Alcohol and drug use is becoming a trendy theme in popular movies and television shows. The problem is that these movies and television shows don’t always accurately portray the reality of alcohol and drug use. Here we will look at popular films and performances that include common myths about drugs and alcohol.
In the movie 28 days, Sandra Bullock is given a choice between going to prison or spending 28 days in a rehabilitation center. Even though 28-day rehab programs are popular in the United States, it is not an optimal treatment period for many alcohol and drug users in recovery. The 28-day rehab model was developed around funding instead of effectiveness because many health insurance companies in the US are only prepared to fund 28 days of rehabilitation. Studies show that three months of treatment is far more optimal.
You may have caught a glimpse at the Netflix series Cobra Kai, where the main character is in a residential rehabilitation center. The rehab center she admits to is a luxurious vacation retreat with art and yoga classes, wide open spaces, and Michelin-starred food. Even though some private rehab centers can be fancy in that nature, they can also be costly. Some range anywhere from ten to thirty-five thousand dollars a week or more, which is out of reach for most people. The reality is that a public residential rehabilitation center is likely to be far less glamorous, with long wait times and minimal funding. Spending more money on your stay at a rehabilitation center doesn’t necessarily make for a better or more successful treatment program and rehabilitation; having a yoga instructor or private chef won’t solve substance abuse problems. What’s important is developing specific skills that can help prevent going back to problematic drug use. For that, you need trained professionals and good support.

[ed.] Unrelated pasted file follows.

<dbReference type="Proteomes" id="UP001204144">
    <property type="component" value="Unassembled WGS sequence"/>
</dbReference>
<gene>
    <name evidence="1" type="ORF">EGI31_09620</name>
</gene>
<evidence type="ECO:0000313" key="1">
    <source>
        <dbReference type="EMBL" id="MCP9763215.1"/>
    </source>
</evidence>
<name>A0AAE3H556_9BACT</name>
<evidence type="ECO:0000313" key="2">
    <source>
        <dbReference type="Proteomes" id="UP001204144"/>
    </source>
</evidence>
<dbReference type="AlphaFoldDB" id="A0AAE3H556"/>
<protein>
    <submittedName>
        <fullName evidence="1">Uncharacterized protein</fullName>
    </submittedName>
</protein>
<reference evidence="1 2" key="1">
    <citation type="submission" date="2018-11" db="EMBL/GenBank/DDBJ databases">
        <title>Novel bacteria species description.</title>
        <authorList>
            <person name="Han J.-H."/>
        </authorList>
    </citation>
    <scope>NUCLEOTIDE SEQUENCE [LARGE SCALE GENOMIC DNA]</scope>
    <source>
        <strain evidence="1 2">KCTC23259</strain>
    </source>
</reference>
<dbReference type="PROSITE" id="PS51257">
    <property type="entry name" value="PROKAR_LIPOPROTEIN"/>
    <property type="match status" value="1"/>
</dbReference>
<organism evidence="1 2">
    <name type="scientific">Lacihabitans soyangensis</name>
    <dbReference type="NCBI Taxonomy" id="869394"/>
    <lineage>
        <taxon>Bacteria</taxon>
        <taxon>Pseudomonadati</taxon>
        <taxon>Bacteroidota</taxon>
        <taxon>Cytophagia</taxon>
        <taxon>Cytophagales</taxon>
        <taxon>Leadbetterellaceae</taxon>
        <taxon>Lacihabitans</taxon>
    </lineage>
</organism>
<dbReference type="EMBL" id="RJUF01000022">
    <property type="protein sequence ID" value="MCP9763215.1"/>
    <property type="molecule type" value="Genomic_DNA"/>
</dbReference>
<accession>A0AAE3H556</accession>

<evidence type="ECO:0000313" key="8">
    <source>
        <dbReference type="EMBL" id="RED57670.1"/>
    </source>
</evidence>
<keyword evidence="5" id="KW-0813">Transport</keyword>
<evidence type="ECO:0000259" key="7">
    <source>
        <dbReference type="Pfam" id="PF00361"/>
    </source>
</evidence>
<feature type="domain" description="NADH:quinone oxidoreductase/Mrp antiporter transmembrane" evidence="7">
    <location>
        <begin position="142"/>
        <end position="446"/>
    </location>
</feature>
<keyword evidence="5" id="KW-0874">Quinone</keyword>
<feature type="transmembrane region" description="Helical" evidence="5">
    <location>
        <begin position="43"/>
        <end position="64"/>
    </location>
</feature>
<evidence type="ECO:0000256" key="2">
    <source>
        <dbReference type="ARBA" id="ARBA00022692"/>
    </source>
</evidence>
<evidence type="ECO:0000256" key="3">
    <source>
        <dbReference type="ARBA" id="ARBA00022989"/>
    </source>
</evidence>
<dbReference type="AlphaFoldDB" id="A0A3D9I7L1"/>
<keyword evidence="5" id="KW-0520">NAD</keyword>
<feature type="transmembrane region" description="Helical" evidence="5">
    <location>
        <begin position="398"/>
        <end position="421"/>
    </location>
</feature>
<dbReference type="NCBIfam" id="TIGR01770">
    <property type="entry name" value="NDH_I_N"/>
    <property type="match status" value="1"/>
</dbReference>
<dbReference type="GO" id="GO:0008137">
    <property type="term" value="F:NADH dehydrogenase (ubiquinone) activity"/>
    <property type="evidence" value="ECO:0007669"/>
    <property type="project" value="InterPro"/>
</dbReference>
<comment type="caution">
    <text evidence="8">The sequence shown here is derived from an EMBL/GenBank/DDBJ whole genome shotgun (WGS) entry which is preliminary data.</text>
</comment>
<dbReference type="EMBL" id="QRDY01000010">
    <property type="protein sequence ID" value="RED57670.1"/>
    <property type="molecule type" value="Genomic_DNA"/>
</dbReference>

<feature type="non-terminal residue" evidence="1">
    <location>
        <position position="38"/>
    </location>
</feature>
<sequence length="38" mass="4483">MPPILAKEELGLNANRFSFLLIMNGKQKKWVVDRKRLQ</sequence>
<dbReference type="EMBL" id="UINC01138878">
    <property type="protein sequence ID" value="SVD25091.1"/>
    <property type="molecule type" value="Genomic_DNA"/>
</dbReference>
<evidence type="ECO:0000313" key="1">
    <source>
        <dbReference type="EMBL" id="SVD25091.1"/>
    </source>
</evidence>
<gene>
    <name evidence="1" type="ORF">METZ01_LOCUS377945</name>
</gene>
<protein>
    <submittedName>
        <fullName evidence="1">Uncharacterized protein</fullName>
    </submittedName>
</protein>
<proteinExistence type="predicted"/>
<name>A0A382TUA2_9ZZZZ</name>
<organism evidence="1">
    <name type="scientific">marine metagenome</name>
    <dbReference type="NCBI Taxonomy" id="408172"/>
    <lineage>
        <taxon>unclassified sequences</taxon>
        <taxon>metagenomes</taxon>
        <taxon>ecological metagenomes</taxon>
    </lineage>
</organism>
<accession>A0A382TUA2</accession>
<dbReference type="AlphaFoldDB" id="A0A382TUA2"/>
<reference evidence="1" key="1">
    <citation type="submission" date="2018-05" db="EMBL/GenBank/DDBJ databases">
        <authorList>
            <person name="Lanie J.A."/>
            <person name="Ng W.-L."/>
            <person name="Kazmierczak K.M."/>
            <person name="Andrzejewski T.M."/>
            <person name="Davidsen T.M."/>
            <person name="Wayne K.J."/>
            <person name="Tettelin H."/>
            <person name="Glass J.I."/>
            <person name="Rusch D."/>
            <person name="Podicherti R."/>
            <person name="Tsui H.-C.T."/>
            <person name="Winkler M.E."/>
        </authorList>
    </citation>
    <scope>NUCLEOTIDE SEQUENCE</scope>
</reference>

Have you ever heard anyone say that recovery comes from rock bottom? Movies like Requiem For A Dream and Trainspotting show users at their lowest point with the idea that an individual has to hit “rock bottom” before they can seek help, but this is not true. Just because a person is not ready to enter rehab does not mean they have not reached their lowest point. Many people start seeking the help they need when something else, such as family, friends, or their career, outweighs the importance of using alcohol and drugs. Putting the “rock bottom” idea in the air is not suitable for anyone; it’s dangerous because it can cause people to delay treatment.
In the film Four Good Days, you can see Glenn Close, one of the main characters choosing to close the doors on her distressed daughter, telling her she can only come back when she is “clean.” This can be seen as tough love, where a person acts harshly to help in the long term. Keeping someone out of the house for refusing rehab, refusing to help with money for food if an individual is still using, or even refusing to pick them up if they are intoxicated are all examples that can be thought of as tough love. Even though tough love might come with good intentions, it doesn’t work all the time. Often it makes things worse or even harmful for someone in need. Instead, one should explore better ways to set boundaries while maintaining relationships that can provide recovery support.
In some movies, we see the main character who tries a drug for the first time and spirals into uncontrolled drug use. Not only do these dramatics save time in the plot, but they also leave an impression that addiction happens after one use, which is invalid. In the movie Rush, Jennifer Jason Leigh is an undercover cop who is forced to use heroin to prove to a dealer that she is not, in fact, a cop. Not long after, Jennifer spirals into a well of addiction. Dependence, whether associated with drugs or alcohol, is a gradual process in which your brain and body get used to having a drug regularly. What leads to addiction/dependence is when someone tries a drug for the first time, they like it a lot, and then they use it frequently over time until they become dependent.